Stripping unused functions

benno raised an interesting question on getting rid of unused functions from a binary. If you link a group of object files together, the linker will be smart enough to leave out any files that it know doesn't get used. But what about functions that don't get used?

The best solution I could think of was to use -ffunction-sections and then --gc-sections to remove those sections that aren't used.

$ cat foo.c
int foo(void) {};
int bar(void) {};

$ cat main.c
  return 0;

$ gcc -c main.c
$ gcc -c -ffunction-sections foo.c
$ gcc -Wl,--gc-sections foo.o main.o -o program
$ objdump -d ./program | grep bar

This seems well out of scope for the linker to resolve, as it's job isn't to splice and dice text sections. The compiler doesn't really have enough information to see what is going on either. I think it would be possible to analyse the relocations in a group of pre-linked object files, and then compare that against a list of global functions in those same object files and if there isn't a relocation against it, prune the function out of the object.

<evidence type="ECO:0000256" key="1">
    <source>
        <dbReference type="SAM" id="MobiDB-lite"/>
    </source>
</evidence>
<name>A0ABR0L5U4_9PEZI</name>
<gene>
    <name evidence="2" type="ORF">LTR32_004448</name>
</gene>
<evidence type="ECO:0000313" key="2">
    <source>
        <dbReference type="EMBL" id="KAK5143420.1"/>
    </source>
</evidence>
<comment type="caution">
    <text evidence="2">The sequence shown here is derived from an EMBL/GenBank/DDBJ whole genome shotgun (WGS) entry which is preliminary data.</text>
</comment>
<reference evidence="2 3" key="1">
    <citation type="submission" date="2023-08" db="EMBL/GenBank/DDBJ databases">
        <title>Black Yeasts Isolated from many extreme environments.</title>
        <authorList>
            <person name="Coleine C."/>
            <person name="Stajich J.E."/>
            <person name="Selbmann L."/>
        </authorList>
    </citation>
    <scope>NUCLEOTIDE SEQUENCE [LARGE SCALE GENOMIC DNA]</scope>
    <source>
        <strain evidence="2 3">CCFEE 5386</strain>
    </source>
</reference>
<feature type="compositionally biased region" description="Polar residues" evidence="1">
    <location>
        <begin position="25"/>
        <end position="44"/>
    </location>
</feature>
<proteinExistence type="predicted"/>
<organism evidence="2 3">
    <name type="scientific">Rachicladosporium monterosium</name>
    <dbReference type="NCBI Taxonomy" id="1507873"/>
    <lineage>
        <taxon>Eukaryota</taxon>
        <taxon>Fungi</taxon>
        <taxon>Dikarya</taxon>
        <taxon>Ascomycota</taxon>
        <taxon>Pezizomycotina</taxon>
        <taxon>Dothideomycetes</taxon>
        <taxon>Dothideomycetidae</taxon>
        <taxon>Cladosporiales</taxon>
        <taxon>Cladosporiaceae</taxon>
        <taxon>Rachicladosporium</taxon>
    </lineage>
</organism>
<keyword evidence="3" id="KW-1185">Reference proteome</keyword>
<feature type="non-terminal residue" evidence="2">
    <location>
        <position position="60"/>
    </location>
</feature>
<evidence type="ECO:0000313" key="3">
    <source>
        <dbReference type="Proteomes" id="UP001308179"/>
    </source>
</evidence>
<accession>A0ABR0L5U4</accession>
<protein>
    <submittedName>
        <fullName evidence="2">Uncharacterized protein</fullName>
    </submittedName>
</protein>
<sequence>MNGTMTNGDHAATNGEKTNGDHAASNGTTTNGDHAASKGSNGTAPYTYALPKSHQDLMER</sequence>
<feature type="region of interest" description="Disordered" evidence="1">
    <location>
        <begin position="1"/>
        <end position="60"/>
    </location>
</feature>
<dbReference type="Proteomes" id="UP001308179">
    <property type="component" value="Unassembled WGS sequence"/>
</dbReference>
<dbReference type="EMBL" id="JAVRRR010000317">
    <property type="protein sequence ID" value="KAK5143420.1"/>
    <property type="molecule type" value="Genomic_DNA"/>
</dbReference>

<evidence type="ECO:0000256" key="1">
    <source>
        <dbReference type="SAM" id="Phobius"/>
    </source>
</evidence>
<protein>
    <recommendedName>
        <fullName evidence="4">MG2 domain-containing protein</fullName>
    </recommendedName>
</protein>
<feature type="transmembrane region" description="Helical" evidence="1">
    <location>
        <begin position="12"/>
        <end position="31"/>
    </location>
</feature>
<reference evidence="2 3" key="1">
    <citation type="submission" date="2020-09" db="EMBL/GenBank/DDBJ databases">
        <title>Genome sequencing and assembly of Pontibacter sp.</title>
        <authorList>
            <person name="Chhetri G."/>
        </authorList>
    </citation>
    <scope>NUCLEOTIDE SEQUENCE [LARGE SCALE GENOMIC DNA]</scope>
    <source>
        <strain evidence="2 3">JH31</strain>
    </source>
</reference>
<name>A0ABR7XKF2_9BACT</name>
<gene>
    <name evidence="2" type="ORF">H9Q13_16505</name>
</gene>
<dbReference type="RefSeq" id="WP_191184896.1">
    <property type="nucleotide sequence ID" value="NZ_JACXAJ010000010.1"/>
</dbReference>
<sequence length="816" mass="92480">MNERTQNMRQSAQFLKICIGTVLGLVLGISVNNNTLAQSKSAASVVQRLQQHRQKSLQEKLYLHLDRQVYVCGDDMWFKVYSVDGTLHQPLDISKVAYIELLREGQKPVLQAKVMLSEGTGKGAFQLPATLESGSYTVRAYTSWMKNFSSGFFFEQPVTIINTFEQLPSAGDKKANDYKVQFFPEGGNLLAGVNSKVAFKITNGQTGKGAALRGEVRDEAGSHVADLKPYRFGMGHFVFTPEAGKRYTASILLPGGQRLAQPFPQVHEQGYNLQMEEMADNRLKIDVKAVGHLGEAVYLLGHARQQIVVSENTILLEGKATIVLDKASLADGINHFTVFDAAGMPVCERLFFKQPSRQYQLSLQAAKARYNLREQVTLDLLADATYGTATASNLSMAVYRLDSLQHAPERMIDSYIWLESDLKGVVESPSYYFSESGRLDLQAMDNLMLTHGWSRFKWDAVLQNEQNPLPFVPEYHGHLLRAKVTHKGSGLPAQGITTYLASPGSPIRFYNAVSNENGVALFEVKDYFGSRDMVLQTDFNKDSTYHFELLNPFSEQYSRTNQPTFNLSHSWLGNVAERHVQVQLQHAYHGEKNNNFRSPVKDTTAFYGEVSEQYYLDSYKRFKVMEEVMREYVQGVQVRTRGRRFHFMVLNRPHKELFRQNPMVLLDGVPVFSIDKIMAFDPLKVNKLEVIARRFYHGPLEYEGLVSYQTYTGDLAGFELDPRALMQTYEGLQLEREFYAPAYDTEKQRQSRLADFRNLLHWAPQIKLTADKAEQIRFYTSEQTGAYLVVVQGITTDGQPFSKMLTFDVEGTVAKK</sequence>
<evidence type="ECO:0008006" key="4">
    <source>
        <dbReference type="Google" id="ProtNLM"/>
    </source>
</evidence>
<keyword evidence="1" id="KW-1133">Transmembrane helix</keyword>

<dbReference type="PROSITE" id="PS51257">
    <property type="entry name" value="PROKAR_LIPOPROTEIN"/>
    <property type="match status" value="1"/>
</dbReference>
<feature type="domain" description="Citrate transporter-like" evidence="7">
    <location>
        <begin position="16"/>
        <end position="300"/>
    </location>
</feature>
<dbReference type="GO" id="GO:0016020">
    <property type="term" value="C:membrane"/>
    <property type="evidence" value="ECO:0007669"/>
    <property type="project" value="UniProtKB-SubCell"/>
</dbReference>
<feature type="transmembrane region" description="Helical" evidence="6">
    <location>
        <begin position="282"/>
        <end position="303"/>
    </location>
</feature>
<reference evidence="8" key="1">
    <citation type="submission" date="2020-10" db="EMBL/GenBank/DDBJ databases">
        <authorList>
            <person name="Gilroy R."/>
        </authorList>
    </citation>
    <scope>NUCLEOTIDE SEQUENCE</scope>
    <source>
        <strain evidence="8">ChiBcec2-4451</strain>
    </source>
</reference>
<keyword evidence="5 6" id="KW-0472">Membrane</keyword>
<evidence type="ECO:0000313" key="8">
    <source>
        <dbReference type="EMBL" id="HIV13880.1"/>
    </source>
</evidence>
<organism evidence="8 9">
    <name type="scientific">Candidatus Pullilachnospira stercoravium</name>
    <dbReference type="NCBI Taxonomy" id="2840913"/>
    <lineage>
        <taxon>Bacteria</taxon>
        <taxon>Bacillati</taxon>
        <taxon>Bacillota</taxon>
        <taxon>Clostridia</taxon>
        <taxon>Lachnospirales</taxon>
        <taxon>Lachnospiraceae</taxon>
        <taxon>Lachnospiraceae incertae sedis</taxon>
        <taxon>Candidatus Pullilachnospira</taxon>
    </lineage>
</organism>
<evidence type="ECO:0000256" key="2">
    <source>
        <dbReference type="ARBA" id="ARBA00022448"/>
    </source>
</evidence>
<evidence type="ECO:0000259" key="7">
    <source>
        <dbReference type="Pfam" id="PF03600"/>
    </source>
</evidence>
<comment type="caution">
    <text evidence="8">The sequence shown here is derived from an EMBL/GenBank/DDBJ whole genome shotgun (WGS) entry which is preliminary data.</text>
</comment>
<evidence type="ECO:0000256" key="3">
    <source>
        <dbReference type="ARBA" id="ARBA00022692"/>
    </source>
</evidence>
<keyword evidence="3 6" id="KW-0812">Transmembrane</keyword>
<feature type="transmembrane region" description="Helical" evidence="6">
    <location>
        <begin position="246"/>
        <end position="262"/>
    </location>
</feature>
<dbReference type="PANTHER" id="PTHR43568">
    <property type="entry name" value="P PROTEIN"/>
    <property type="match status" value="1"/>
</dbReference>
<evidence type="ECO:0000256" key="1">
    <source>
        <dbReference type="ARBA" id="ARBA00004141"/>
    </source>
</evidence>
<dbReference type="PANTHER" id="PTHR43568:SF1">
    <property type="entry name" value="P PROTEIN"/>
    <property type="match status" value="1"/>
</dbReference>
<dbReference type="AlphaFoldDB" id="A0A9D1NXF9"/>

I think the nicest way to do that would be with libelf wrappers for Python. But surely someone has looked at doing that before?